By Adamo Donatucci

Like any industry heavily reliant on technology, the urban mobility marketplace continues to evolve with advances in available and emergent technologies. Today, it is common for owners and operators to use technology to engage their customers virtually while retaining an element of personalized interaction.

During the COVID-19 global pandemic, the healthcare industry has proven to be a fascinating case study in the application of advanced parking technology to support the vertical’s broader goals of increasing staff and patient safety while simultaneously reducing hospitals’ and clinics’ capital and operating costs.

Virtualization of the customer experience was driven initially by market preferences for technology-forward service solutions that generated value for parking operators by reducing overall expenses without sacrificing the high level of service that draws traffic to their facility. While this remains an important consideration today, the COVID-19 global pandemic has accelerated efforts to provide the services people need at a distance that keeps them safe.

Early efforts to virtualize the customer experience centered around providing lower-cost alternatives to on-site staffing by directing intercom calls from an attendant’s desk to an off-site monitoring station to save on staffing costs. Today’s technology gives parking operators the flexibility to deploy AI-driven kiosks that assist users to navigate large and complex facilities; in some deployments, this includes turn-by-turn directions back to their car based on the license plate number they enter.

With a greater-than-ever demand for touchless access solutions, parking operators are developing new systems that let users interact with the equipment without ever coming into contact with it; some suppliers have even found ways of integrating gestures to activate ticket dispensing and are leveraging Bluetooth Low Energy technology for permitted access. And just arriving on the market are technology integrations that begin the virtual customer experience before drivers even arrive at a parking facility; the same technology that is being launched to create reservations for gated facilities is being tweaked to control peoples’ access to the facilities themselves.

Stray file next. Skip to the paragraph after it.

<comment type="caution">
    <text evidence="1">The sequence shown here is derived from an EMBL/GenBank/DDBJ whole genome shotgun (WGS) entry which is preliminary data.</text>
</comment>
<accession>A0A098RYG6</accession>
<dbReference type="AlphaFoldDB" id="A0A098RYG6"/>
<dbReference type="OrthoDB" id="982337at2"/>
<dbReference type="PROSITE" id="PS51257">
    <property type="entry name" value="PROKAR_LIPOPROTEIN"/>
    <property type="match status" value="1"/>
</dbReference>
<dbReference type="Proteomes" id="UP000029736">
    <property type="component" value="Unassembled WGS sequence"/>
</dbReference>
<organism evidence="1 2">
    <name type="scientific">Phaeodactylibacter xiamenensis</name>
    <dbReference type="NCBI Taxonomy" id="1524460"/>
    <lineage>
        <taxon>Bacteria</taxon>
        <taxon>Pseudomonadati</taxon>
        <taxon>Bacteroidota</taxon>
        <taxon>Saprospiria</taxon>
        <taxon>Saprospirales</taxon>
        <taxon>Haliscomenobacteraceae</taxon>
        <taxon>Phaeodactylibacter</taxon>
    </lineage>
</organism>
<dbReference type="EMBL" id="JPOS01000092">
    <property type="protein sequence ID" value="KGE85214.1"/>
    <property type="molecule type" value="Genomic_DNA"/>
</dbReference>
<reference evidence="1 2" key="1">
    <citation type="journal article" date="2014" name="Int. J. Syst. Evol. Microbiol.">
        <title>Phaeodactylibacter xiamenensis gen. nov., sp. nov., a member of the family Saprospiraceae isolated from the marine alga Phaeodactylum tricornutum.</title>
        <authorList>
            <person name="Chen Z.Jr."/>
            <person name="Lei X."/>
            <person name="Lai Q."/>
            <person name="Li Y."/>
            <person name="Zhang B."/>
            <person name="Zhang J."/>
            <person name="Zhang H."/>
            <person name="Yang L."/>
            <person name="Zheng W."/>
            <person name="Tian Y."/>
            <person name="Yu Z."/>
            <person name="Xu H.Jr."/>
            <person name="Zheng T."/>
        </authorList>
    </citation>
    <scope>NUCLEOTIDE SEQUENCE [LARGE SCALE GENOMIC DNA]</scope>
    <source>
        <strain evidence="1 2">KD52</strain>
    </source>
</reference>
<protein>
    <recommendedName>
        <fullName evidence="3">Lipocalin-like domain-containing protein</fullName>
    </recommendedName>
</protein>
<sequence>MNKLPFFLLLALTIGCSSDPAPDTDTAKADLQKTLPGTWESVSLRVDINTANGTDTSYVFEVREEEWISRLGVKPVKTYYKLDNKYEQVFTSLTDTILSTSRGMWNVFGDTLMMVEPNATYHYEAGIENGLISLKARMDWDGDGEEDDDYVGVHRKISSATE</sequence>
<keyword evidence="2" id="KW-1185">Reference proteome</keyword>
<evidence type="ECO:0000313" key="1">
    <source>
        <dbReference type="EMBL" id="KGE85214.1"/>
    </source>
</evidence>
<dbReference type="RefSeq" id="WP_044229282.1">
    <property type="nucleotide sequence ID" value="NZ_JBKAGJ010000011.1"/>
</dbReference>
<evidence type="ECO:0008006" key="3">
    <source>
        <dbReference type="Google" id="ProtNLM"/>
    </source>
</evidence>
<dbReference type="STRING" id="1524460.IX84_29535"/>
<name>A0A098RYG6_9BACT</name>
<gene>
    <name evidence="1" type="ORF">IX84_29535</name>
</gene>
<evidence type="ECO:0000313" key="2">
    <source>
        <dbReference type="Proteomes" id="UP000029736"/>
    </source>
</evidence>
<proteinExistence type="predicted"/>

With all these exciting developments in technology, parking facilities are becoming more sophisticated and promising greater customer experiences all the while continuing to deliver exceptional value to owners and operators.

Remote Customer Service | Support at a Distance

Staffing a parking facility 24/7 can get expensive, especially when you need to build into your schedule redundancies for breaks as well as sick days and vacation days. And as parking equipment becomes increasingly reliable and customer preferences shift more and more to electronic payments, it is harder than ever to justify this expense, especially outside of core business hours when there is even less for staff to do.

Still, the occasional issue does come up: a driver doesn’t know where to scan their validation or is tapping their credit card on the wrong panel at a pay station. Using IP-based technology, parking equipment suppliers can outfit your operation with intercoms and CCTV cameras that let specially trained staff see and speak to your customers to assist them in using your equipment, adding a more personal touch compared to general usage instructions posted somewhere near the equipment.